Batting Efficiency is a Simple Process

Ted Williams - swingBarry Bonds 17Barry Bonds 11Chris Davis 2Chris Davis 4

“Hitting a baseball is the most difficult task to perform in all of sports.” That’s what Ted Williams once said about “batting,” the claim about which has been verified by the many expert athletes who have tested the veracity of such an arguable statement. Then why would someone have the audacity to declare that “Batting-Efficiency is a Simple Process”?


Most astute baseball observers recognize that “batting a baseball” proficiently can be esteemed as an artistic display of uncommon physical prowess. Those who demonstrate a high degree of talent in any of the various art forms could easily be described as “artists.” There is adequate evidence to indicate that many or most good artists (of which Baseball’s Bats-men are included) have a “natural” propensity toward the artisanship in which they are engaged. But their optimal level of proficiency is most often derived from the degree to which they accumulate enhanced understanding by means of scientific examination of all aspects of their chosen profession – if, for no other reason but to reduce any or all margins for error. Therefore, hitting a baseball most effectively would have to elicit from the batter’s technique a scientific component to complement his otherwise unfulfilled artistic talent. Thus the process is simple and the results are sure if the Science is understood.



Einstein made E=MC2 look like a simple formula that would enlighten an ignorant, chaotic world as to the heightened prospect of infinite possibility. But that simple acronymic equation involves a seemingly endless continuum of sequential deliberation to effectuate a profitable facsimile thereof. Simplicity is the integration and coordinationof life’s infinite array of variables brought within the control of understanding. Simplicity is not the beginning of primitive evolvement, but rather the end result of organization. When chaos is changed into order, the universe (one voice) sings in simple chords of harmonious function.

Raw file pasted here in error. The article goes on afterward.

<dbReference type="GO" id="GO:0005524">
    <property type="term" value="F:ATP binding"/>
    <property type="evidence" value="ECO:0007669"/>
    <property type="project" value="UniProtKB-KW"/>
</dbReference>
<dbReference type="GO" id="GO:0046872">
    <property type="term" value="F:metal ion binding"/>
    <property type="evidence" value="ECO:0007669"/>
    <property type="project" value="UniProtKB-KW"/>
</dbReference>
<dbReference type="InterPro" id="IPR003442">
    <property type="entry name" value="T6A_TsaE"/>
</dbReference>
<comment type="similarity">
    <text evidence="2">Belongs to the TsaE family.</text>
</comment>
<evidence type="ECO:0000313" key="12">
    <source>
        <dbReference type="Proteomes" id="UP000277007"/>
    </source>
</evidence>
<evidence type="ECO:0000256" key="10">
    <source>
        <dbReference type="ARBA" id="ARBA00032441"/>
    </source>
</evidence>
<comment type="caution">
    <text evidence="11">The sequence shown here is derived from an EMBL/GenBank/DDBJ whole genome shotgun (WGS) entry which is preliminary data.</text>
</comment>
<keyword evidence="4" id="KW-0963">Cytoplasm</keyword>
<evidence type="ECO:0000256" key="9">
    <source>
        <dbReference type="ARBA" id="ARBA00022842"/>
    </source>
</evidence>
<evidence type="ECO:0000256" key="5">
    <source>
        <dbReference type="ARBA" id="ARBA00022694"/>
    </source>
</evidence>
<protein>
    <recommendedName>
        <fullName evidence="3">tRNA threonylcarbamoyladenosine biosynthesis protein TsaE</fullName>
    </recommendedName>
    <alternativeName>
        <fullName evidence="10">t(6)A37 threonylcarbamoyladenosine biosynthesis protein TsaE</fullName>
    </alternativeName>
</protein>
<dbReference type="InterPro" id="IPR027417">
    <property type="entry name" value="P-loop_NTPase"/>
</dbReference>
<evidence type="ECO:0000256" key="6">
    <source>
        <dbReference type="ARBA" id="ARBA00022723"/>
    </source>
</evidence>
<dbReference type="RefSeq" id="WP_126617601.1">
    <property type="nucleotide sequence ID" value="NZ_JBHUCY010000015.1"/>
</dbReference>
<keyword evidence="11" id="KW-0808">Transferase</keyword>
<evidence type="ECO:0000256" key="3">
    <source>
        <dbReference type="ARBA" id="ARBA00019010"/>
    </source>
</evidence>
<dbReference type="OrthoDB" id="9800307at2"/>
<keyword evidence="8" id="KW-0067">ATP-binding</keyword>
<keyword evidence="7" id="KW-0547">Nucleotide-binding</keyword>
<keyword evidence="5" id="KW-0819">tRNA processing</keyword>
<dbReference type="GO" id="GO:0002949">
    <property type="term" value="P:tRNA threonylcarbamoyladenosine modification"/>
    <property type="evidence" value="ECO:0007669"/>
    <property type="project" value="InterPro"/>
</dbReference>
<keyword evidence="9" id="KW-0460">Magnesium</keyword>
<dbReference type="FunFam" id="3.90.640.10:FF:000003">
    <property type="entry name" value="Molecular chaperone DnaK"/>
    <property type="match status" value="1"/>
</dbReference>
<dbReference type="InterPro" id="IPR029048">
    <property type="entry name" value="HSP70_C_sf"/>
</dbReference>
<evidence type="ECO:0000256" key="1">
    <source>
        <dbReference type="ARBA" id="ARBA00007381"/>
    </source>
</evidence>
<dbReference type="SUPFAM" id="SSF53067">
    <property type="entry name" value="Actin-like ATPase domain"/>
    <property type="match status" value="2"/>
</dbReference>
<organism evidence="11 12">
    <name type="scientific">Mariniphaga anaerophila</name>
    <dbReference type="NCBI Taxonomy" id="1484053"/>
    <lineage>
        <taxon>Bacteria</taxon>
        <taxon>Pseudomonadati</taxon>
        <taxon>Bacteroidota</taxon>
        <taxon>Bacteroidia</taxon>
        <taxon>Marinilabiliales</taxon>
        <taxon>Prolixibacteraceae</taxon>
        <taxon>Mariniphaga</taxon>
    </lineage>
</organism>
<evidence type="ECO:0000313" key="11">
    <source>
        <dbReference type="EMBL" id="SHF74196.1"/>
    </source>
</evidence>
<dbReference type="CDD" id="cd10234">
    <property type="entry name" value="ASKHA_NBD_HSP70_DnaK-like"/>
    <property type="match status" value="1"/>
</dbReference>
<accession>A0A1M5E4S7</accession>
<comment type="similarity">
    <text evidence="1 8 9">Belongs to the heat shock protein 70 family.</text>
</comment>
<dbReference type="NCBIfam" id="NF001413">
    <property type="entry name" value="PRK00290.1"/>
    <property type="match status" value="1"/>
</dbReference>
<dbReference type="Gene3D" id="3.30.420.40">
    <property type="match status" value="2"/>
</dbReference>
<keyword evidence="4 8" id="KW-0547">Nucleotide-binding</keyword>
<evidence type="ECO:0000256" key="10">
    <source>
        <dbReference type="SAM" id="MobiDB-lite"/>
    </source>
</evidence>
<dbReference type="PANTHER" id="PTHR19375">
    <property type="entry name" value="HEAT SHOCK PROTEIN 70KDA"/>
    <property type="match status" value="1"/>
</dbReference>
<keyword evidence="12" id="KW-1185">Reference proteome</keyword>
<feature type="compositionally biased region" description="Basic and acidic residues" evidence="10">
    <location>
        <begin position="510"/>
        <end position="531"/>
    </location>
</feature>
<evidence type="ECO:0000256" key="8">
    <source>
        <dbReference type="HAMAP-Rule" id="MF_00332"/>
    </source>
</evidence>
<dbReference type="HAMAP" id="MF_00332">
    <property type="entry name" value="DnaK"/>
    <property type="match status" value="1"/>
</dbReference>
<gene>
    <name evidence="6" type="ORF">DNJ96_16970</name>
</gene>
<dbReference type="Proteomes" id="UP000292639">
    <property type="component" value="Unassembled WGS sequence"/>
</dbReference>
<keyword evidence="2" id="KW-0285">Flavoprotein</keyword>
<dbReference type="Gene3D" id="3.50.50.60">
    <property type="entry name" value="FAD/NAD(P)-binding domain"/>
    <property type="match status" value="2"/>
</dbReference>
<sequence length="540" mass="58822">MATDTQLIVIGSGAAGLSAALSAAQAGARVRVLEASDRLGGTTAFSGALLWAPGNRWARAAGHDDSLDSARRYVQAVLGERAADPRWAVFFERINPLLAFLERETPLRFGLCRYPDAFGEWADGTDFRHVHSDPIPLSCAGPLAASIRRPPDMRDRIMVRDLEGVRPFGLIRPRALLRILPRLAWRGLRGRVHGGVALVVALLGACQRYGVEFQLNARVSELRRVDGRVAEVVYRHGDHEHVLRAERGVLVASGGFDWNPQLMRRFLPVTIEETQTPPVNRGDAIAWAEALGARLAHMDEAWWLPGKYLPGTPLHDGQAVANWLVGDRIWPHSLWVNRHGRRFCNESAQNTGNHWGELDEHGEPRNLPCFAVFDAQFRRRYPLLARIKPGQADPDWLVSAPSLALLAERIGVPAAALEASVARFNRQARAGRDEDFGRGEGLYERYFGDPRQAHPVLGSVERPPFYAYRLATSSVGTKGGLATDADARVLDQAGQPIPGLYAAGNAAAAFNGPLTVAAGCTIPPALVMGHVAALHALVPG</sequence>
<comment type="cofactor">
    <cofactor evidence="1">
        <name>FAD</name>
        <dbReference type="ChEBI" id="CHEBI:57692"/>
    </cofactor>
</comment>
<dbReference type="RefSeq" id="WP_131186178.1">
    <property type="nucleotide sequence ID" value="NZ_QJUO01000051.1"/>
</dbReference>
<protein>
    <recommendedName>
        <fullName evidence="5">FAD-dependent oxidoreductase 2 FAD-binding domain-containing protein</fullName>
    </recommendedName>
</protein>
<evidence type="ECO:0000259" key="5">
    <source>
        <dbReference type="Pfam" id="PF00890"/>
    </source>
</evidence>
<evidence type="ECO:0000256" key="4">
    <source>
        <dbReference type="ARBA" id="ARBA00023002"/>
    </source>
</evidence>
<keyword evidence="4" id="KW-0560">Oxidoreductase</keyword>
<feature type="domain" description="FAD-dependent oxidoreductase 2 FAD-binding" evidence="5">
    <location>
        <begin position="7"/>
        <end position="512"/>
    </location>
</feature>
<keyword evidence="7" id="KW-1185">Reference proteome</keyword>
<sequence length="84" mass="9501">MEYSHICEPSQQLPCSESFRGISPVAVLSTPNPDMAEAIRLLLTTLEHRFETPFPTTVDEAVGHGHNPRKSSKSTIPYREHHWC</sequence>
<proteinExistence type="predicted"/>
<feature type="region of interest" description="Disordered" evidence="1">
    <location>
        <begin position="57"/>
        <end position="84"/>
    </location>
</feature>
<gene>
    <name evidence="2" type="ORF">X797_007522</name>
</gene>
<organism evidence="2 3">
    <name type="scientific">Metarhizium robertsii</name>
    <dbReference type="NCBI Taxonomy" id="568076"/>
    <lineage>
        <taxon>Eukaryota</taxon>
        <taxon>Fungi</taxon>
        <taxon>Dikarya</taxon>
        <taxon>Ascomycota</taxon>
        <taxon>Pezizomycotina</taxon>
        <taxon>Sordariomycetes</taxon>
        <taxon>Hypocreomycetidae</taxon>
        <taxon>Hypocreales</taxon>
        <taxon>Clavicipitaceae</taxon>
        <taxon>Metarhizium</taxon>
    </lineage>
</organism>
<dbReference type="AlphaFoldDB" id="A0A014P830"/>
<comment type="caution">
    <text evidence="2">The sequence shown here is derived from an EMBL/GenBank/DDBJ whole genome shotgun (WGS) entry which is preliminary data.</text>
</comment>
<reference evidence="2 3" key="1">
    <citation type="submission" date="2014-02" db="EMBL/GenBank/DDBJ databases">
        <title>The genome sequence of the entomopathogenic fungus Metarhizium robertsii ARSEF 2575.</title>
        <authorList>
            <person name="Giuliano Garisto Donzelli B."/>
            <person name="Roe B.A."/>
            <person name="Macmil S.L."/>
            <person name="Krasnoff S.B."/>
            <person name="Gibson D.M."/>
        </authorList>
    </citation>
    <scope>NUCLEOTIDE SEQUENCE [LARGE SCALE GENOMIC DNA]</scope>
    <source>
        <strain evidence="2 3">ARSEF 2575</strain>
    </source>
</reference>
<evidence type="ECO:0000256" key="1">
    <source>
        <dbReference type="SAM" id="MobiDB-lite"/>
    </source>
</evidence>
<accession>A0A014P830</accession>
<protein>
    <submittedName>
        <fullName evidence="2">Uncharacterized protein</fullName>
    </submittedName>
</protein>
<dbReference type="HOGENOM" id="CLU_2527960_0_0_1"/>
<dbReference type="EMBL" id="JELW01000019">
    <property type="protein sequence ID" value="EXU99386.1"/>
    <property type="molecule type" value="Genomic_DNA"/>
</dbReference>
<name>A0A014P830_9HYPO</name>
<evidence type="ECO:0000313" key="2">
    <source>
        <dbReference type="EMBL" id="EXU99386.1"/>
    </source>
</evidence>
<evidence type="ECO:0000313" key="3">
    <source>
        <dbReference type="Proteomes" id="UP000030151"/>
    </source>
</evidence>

The only way to describe the best of batters is that “he makes it look simple.” Look at Barry Bonds! Although it is not really simple, abiding by a strict discipline of simple mechanics, he had perfected his technique through arduous, repetitive labor, from which the human physical endeavor appeared effortless and instinctive.Barry Bonds 10

The three major components in effecting the proper technique for batting a baseball are these: balance, vision, and power. As the pitcher throws the ball, the batter’s strong balanced position allows his eyes to focus on the point where the ball is being released. Preliminary movement implies that his body is “gathering” itself to brace for any number of possible conditions. The body maintains a low center of gravity to ensure stability, while shifting its weight slightly inward (not back) to initiate a quick twisting response to the ball as it presumably enters the “zone.” The quick twisting response is effected by a rapid sequence of fluid rotary movements simultaneously by the entire turning body, beneath the stationary head. If balance and focus are maintained from start to finish, the power and effectiveness will be evident in the beauty of the “follow-through.” A batter establishes stability and balance to perform his task when his center of gravity is low. His ability to see the ball most clearly is determined by the extent to which his eyes are on a parallel level to the ball, and the degree to which the body and head maintain a stable vehicle for proper focus. Power is generated most effectively with the body in a stable, balanced position, from which all movements can be produced most speedily, and with a minimum strain to accompanying body parts. The centripetal force provided by the stable position of the vertical axis produces the powerful centrifugal force, which magnifies the power elicited by the turning hips and shoulders.